OMG we could this! And that! And that other shiny new thing that sounded awesome when we discussed it over too many beers! We are literally geniuses. This is going to be the best music site ever!
So we ended up over cooking it and curating news, releases, AND videos — and by doing so, we didn’t nail any of them. Big mistake. It’s one thing to read and agree with ‘The Lean Startup’ but it’s another thing entirely to actually heed the advice and principals.
You should decide what the core of your idea is, then strip it back as far as possible. Launch, learn, iterate, repeat. Our failure to do so cost us time, money, and stress that we didn’t need in our lives. So when it came time to consider an app launch, we swore we wouldn’t make the same mistake twice. We simply couldn’t afford to.
News was definitely our core service, the most used part of our site, and what we originally agreed was the foundation of MuzeRoom. And we always envisioned the service being mobile first, and used as a companion to things like Spotify — which delivers music well, but doesn’t do a great job in pushing music related content to listeners. So we stripped it all back and literally decided on a single minded proposition — ‘music news while you listen’.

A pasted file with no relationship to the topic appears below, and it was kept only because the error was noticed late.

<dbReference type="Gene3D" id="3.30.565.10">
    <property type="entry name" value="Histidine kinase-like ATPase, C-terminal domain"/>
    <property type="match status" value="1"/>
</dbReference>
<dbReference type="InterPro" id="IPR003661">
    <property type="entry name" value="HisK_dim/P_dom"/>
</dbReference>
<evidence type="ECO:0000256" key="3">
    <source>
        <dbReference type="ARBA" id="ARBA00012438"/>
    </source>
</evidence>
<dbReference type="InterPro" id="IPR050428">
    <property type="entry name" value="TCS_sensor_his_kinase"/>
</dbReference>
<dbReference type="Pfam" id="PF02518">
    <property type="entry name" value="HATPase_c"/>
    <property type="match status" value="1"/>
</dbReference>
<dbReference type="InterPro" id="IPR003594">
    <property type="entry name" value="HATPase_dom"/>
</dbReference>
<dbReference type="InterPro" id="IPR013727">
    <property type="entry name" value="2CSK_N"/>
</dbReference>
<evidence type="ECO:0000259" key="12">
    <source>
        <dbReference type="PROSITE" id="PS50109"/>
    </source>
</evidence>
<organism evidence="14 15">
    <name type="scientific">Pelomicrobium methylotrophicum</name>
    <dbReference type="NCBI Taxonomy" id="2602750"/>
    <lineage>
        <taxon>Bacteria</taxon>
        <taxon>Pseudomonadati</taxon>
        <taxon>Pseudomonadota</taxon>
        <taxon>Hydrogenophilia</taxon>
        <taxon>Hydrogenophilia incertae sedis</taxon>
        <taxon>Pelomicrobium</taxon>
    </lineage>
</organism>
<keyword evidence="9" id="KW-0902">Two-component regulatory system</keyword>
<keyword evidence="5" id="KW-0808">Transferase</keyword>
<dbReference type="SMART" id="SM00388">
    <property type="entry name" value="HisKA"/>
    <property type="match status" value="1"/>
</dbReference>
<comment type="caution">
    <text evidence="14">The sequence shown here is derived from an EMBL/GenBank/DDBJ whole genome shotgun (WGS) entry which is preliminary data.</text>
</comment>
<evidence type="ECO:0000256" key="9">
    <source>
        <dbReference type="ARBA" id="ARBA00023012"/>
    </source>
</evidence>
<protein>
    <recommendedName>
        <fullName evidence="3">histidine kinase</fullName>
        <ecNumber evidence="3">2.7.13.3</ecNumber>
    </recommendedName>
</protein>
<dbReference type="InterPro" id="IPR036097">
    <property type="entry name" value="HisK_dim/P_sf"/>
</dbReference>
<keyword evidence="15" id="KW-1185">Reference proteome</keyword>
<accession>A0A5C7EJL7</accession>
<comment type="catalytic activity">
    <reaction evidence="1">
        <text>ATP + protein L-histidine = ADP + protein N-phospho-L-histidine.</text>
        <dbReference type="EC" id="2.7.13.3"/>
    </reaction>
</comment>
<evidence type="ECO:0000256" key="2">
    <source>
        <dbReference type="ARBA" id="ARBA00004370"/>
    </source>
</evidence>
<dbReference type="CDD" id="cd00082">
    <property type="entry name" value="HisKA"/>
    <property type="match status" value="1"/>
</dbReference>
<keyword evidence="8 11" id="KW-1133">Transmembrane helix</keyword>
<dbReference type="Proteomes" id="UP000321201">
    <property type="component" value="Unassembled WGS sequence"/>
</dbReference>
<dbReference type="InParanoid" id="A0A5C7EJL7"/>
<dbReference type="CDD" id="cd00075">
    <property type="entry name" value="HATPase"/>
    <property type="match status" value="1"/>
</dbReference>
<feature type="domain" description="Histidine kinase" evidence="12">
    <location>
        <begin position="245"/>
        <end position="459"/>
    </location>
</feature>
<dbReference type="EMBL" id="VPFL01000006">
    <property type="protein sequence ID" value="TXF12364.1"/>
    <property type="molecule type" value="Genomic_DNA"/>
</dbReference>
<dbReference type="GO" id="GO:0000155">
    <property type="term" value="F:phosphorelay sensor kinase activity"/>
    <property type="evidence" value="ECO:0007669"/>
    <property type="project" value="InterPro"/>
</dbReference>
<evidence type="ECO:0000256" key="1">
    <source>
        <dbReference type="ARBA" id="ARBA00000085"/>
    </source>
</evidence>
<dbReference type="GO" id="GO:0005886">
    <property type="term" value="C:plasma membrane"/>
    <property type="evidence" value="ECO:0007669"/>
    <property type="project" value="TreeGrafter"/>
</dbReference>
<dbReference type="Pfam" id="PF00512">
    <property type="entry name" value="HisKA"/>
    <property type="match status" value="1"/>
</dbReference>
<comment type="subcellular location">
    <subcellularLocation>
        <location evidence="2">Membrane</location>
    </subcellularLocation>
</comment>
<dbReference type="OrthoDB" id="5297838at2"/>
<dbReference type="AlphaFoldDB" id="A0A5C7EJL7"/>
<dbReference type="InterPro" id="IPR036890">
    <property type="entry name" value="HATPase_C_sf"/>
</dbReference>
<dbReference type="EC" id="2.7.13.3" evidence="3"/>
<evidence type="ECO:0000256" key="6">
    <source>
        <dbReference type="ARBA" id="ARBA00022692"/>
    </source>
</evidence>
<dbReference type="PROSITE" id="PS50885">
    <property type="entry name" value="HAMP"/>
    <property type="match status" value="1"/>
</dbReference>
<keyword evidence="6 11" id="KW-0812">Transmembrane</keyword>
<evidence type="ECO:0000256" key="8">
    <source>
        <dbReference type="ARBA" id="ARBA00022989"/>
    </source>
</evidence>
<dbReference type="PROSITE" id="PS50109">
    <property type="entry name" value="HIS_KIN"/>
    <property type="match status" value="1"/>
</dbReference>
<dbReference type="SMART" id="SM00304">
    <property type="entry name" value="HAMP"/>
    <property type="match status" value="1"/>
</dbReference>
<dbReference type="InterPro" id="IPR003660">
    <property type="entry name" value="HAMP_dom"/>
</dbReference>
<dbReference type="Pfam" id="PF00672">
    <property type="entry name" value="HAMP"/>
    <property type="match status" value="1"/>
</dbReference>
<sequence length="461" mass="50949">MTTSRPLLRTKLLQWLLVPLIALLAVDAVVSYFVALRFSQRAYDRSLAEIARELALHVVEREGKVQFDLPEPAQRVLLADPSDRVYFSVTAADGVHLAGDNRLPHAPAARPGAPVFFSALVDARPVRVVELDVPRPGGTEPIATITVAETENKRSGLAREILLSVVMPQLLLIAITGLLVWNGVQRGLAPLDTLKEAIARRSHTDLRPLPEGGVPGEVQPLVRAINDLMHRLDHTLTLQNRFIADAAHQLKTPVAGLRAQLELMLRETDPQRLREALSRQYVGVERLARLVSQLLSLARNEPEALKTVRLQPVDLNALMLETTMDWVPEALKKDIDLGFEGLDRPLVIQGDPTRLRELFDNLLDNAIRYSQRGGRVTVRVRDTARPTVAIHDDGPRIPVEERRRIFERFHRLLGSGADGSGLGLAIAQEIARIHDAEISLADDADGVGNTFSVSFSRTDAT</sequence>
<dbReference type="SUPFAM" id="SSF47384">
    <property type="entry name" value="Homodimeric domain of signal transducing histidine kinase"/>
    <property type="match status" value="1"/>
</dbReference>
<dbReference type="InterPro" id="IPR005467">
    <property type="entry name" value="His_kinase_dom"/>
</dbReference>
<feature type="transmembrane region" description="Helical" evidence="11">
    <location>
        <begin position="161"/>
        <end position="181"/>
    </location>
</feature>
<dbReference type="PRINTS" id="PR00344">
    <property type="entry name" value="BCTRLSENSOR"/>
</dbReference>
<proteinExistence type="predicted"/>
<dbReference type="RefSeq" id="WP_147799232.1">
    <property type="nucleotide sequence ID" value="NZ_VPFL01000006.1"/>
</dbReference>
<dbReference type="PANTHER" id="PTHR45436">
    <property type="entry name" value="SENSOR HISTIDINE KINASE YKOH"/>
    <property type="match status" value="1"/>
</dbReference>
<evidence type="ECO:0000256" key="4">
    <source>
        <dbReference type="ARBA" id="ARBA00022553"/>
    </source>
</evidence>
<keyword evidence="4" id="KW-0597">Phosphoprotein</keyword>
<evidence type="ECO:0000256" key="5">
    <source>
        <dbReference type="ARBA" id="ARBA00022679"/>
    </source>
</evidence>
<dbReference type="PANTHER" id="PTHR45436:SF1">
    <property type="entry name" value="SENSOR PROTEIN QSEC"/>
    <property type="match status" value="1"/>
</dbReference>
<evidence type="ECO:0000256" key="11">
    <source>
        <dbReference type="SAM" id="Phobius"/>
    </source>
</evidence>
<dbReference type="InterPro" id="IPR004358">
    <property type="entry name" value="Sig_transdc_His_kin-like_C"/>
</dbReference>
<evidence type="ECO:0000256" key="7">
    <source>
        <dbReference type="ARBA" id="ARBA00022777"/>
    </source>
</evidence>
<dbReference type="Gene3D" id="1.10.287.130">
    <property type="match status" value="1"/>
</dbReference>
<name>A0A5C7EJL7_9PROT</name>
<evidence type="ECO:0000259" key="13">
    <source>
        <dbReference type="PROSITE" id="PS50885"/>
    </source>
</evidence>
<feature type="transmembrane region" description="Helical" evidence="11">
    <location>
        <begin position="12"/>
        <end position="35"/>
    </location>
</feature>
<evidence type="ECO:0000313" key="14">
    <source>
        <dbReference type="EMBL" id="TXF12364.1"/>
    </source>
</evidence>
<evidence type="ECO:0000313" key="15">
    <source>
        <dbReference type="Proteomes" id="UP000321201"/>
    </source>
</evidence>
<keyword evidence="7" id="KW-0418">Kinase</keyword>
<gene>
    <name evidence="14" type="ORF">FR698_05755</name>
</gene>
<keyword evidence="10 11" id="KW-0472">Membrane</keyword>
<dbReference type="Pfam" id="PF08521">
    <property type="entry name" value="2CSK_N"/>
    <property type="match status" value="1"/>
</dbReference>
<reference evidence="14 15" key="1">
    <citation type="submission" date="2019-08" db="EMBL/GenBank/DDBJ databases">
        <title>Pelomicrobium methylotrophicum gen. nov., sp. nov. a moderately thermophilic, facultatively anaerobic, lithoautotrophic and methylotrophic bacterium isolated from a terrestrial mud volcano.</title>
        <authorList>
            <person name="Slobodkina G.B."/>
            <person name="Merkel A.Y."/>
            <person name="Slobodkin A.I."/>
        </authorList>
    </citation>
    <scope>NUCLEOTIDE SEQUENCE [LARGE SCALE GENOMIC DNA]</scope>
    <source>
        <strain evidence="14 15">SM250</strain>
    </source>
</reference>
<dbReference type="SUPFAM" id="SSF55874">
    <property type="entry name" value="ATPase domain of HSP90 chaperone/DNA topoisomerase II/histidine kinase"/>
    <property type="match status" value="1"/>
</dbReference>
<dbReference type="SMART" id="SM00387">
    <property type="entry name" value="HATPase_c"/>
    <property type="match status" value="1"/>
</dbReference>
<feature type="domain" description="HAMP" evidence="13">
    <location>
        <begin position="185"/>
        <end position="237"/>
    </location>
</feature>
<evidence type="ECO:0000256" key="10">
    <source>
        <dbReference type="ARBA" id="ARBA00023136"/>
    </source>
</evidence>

No following artists, no releases, no videos, no charts…. Just literally music news for the artist you are listening to.
So even though we had the data, we had the smarts to do a lot more…we didn’t. The more complex the proposition, the more development and testing required to get to market. If we ever found ourselves asking ‘should we include this’ chances are the answer would be a strict NO by default. You can always add it in later when you’ve verified the concept.
LESSON: Go lean, or go home!
Don’t offshore your development — find locals who believe in your project
I get it — you want to minimise your development costs, and the easiest way to do that is by going offshore for cheap hourly rates. We tried Vietnam, Argentina, and Mexico before conceding defeat. I’m sure you can find good offshore talent if you look hard enough, but we couldn’t. It was a massive time suck, and in the end the work wasn’t up to scratch. I’m not saying there aren’t quality developers in those countries — of course there are. We just didn’t have any luck finding any ourselves.